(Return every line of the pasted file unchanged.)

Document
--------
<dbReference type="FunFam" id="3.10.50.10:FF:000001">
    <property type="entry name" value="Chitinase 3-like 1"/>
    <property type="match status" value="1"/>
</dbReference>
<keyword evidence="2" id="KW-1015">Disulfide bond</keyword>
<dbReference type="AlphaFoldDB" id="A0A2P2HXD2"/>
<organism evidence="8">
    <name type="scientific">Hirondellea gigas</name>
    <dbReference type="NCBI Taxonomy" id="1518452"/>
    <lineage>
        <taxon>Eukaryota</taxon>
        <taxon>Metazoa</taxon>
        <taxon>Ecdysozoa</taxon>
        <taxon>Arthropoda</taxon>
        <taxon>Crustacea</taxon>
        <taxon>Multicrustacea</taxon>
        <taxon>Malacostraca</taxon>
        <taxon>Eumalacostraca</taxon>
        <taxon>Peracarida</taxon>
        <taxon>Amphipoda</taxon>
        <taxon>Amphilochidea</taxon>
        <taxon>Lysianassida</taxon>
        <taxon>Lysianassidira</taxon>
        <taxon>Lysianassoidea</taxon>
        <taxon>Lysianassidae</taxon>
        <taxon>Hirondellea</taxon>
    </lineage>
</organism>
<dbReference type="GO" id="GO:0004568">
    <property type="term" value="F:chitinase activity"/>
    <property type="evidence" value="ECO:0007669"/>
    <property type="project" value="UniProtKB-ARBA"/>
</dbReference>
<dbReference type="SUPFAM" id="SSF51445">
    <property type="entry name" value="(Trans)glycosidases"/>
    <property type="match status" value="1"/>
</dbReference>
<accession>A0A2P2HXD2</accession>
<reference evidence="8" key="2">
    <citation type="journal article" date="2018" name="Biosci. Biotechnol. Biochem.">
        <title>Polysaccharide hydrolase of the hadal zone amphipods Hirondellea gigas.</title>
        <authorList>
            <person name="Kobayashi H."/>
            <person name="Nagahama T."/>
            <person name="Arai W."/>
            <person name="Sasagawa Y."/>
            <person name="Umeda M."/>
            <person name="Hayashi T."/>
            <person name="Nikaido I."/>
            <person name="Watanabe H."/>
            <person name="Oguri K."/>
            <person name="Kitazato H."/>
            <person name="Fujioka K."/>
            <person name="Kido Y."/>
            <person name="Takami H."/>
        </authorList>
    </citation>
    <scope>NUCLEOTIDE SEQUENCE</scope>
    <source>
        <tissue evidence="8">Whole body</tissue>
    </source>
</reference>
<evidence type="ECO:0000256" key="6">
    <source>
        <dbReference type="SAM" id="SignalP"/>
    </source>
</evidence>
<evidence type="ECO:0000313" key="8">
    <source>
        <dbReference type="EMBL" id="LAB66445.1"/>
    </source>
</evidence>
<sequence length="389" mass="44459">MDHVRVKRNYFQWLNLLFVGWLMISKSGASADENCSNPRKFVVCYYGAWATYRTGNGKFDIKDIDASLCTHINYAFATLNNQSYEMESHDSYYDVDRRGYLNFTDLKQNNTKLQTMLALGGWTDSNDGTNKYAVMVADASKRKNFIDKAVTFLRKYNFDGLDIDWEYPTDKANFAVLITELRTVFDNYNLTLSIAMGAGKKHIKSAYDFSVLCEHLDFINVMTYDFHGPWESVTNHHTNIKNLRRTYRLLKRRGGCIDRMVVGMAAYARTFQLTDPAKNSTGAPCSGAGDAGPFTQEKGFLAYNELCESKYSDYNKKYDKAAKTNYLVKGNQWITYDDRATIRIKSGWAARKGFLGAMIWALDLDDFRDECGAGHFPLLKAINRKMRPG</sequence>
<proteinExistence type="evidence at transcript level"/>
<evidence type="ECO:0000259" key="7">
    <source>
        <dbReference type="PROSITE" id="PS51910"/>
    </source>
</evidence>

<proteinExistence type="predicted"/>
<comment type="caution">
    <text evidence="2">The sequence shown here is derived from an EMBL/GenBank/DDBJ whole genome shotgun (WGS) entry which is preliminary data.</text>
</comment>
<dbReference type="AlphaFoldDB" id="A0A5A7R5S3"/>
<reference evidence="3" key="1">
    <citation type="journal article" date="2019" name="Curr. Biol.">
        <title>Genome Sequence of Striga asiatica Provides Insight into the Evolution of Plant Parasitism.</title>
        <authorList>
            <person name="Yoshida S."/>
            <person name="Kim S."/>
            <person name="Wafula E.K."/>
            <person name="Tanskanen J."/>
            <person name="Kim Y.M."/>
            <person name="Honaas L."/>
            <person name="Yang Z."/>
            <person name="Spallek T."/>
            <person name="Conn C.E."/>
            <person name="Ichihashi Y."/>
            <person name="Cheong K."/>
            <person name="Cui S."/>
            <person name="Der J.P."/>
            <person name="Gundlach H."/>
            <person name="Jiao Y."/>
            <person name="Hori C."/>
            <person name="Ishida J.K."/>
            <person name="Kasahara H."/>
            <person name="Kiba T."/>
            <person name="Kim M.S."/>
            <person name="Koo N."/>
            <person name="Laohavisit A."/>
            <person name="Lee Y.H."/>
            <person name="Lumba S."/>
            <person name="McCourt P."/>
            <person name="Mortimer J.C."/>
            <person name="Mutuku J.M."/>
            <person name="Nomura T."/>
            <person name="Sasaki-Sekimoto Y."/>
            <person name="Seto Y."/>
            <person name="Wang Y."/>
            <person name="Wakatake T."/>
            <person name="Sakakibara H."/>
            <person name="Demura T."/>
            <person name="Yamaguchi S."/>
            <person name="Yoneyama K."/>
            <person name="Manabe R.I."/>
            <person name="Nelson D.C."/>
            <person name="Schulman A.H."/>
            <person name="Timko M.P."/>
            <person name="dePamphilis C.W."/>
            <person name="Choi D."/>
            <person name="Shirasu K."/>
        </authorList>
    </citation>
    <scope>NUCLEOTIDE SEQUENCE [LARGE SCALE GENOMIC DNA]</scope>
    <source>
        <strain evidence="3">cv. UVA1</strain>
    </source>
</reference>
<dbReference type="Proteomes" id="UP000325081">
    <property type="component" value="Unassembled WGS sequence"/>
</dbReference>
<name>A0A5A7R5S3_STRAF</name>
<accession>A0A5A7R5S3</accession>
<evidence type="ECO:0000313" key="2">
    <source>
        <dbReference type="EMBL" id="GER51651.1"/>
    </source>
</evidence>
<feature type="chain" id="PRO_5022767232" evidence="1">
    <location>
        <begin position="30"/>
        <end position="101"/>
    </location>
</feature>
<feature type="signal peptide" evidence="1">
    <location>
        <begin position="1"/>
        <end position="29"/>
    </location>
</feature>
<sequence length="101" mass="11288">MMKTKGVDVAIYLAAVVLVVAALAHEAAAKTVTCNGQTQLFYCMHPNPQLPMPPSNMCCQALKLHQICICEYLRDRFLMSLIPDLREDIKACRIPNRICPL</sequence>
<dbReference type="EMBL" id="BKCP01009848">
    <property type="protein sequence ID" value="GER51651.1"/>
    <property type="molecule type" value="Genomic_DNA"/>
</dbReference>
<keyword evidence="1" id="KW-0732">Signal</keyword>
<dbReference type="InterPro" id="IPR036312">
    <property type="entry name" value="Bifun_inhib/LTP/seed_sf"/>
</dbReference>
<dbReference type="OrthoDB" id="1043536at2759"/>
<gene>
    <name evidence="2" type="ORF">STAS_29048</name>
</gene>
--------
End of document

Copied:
<dbReference type="FunFam" id="3.10.50.10:FF:000001">
    <property type="entry name" value="Chitinase 3-like 1"/>
    <property type="match status" value="1"/>
</dbReference>
<keyword evidence="2" id="KW-1015">Disulfide bond</keyword>
<dbReference type="AlphaFoldDB" id="A0A2P2HXD2"/>
<organism evidence="8">
    <name type="scientific">Hirondellea gigas</name>
    <dbReference type="NCBI Taxonomy" id="1518452"/>
    <lineage>
        <taxon>Eukaryota</taxon>
        <taxon>Metazoa</taxon>
        <taxon>Ecdysozoa</taxon>
        <taxon>Arthropoda</taxon>
        <taxon>Crustacea</taxon>
        <taxon>Multicrustacea</taxon>
        <taxon>Malacostraca</taxon>
        <taxon>Eumalacostraca</taxon>
        <taxon>Peracarida</taxon>
        <taxon>Amphipoda</taxon>
        <taxon>Amphilochidea</taxon>
        <taxon>Lysianassida</taxon>
        <taxon>Lysianassidira</taxon>
        <taxon>Lysianassoidea</taxon>
        <taxon>Lysianassidae</taxon>
        <taxon>Hirondellea</taxon>
    </lineage>
</organism>
<dbReference type="GO" id="GO:0004568">
    <property type="term" value="F:chitinase activity"/>
    <property type="evidence" value="ECO:0007669"/>
    <property type="project" value="UniProtKB-ARBA"/>
</dbReference>
<dbReference type="SUPFAM" id="SSF51445">
    <property type="entry name" value="(Trans)glycosidases"/>
    <property type="match status" value="1"/>
</dbReference>
<accession>A0A2P2HXD2</accession>
<reference evidence="8" key="2">
    <citation type="journal article" date="2018" name="Biosci. Biotechnol. Biochem.">
        <title>Polysaccharide hydrolase of the hadal zone amphipods Hirondellea gigas.</title>
        <authorList>
            <person name="Kobayashi H."/>
            <person name="Nagahama T."/>
            <person name="Arai W."/>
            <person name="Sasagawa Y."/>
            <person name="Umeda M."/>
            <person name="Hayashi T."/>
            <person name="Nikaido I."/>
            <person name="Watanabe H."/>
            <person name="Oguri K."/>
            <person name="Kitazato H."/>
            <person name="Fujioka K."/>
            <person name="Kido Y."/>
            <person name="Takami H."/>
        </authorList>
    </citation>
    <scope>NUCLEOTIDE SEQUENCE</scope>
    <source>
        <tissue evidence="8">Whole body</tissue>
    </source>
</reference>
<evidence type="ECO:0000256" key="6">
    <source>
        <dbReference type="SAM" id="SignalP"/>
    </source>
</evidence>
<evidence type="ECO:0000313" key="8">
    <source>
        <dbReference type="EMBL" id="LAB66445.1"/>
    </source>
</evidence>
<sequence length="389" mass="44459">MDHVRVKRNYFQWLNLLFVGWLMISKSGASADENCSNPRKFVVCYYGAWATYRTGNGKFDIKDIDASLCTHINYAFATLNNQSYEMESHDSYYDVDRRGYLNFTDLKQNNTKLQTMLALGGWTDSNDGTNKYAVMVADASKRKNFIDKAVTFLRKYNFDGLDIDWEYPTDKANFAVLITELRTVFDNYNLTLSIAMGAGKKHIKSAYDFSVLCEHLDFINVMTYDFHGPWESVTNHHTNIKNLRRTYRLLKRRGGCIDRMVVGMAAYARTFQLTDPAKNSTGAPCSGAGDAGPFTQEKGFLAYNELCESKYSDYNKKYDKAAKTNYLVKGNQWITYDDRATIRIKSGWAARKGFLGAMIWALDLDDFRDECGAGHFPLLKAINRKMRPG</sequence>
<proteinExistence type="evidence at transcript level"/>
<evidence type="ECO:0000259" key="7">
    <source>
        <dbReference type="PROSITE" id="PS51910"/>
    </source>
</evidence>

<proteinExistence type="predicted"/>
<comment type="caution">
    <text evidence="2">The sequence shown here is derived from an EMBL/GenBank/DDBJ whole genome shotgun (WGS) entry which is preliminary data.</text>
</comment>
<dbReference type="AlphaFoldDB" id="A0A5A7R5S3"/>
<reference evidence="3" key="1">
    <citation type="journal article" date="2019" name="Curr. Biol.">
        <title>Genome Sequence of Striga asiatica Provides Insight into the Evolution of Plant Parasitism.</title>
        <authorList>
            <person name="Yoshida S."/>
            <person name="Kim S."/>
            <person name="Wafula E.K."/>
            <person name="Tanskanen J."/>
            <person name="Kim Y.M."/>
            <person name="Honaas L."/>
            <person name="Yang Z."/>
            <person name="Spallek T."/>
            <person name="Conn C.E."/>
            <person name="Ichihashi Y."/>
            <person name="Cheong K."/>
            <person name="Cui S."/>
            <person name="Der J.P."/>
            <person name="Gundlach H."/>
            <person name="Jiao Y."/>
            <person name="Hori C."/>
            <person name="Ishida J.K."/>
            <person name="Kasahara H."/>
            <person name="Kiba T."/>
            <person name="Kim M.S."/>
            <person name="Koo N."/>
            <person name="Laohavisit A."/>
            <person name="Lee Y.H."/>
            <person name="Lumba S."/>
            <person name="McCourt P."/>
            <person name="Mortimer J.C."/>
            <person name="Mutuku J.M."/>
            <person name="Nomura T."/>
            <person name="Sasaki-Sekimoto Y."/>
            <person name="Seto Y."/>
            <person name="Wang Y."/>
            <person name="Wakatake T."/>
            <person name="Sakakibara H."/>
            <person name="Demura T."/>
            <person name="Yamaguchi S."/>
            <person name="Yoneyama K."/>
            <person name="Manabe R.I."/>
            <person name="Nelson D.C."/>
            <person name="Schulman A.H."/>
            <person name="Timko M.P."/>
            <person name="dePamphilis C.W."/>
            <person name="Choi D."/>
            <person name="Shirasu K."/>
        </authorList>
    </citation>
    <scope>NUCLEOTIDE SEQUENCE [LARGE SCALE GENOMIC DNA]</scope>
    <source>
        <strain evidence="3">cv. UVA1</strain>
    </source>
</reference>
<dbReference type="Proteomes" id="UP000325081">
    <property type="component" value="Unassembled WGS sequence"/>
</dbReference>
<name>A0A5A7R5S3_STRAF</name>
<accession>A0A5A7R5S3</accession>
<evidence type="ECO:0000313" key="2">
    <source>
        <dbReference type="EMBL" id="GER51651.1"/>
    </source>
</evidence>
<feature type="chain" id="PRO_5022767232" evidence="1">
    <location>
        <begin position="30"/>
        <end position="101"/>
    </location>
</feature>
<feature type="signal peptide" evidence="1">
    <location>
        <begin position="1"/>
        <end position="29"/>
    </location>
</feature>
<sequence length="101" mass="11288">MMKTKGVDVAIYLAAVVLVVAALAHEAAAKTVTCNGQTQLFYCMHPNPQLPMPPSNMCCQALKLHQICICEYLRDRFLMSLIPDLREDIKACRIPNRICPL</sequence>
<dbReference type="EMBL" id="BKCP01009848">
    <property type="protein sequence ID" value="GER51651.1"/>
    <property type="molecule type" value="Genomic_DNA"/>
</dbReference>
<keyword evidence="1" id="KW-0732">Signal</keyword>
<dbReference type="InterPro" id="IPR036312">
    <property type="entry name" value="Bifun_inhib/LTP/seed_sf"/>
</dbReference>
<dbReference type="OrthoDB" id="1043536at2759"/>
<gene>
    <name evidence="2" type="ORF">STAS_29048</name>
</gene>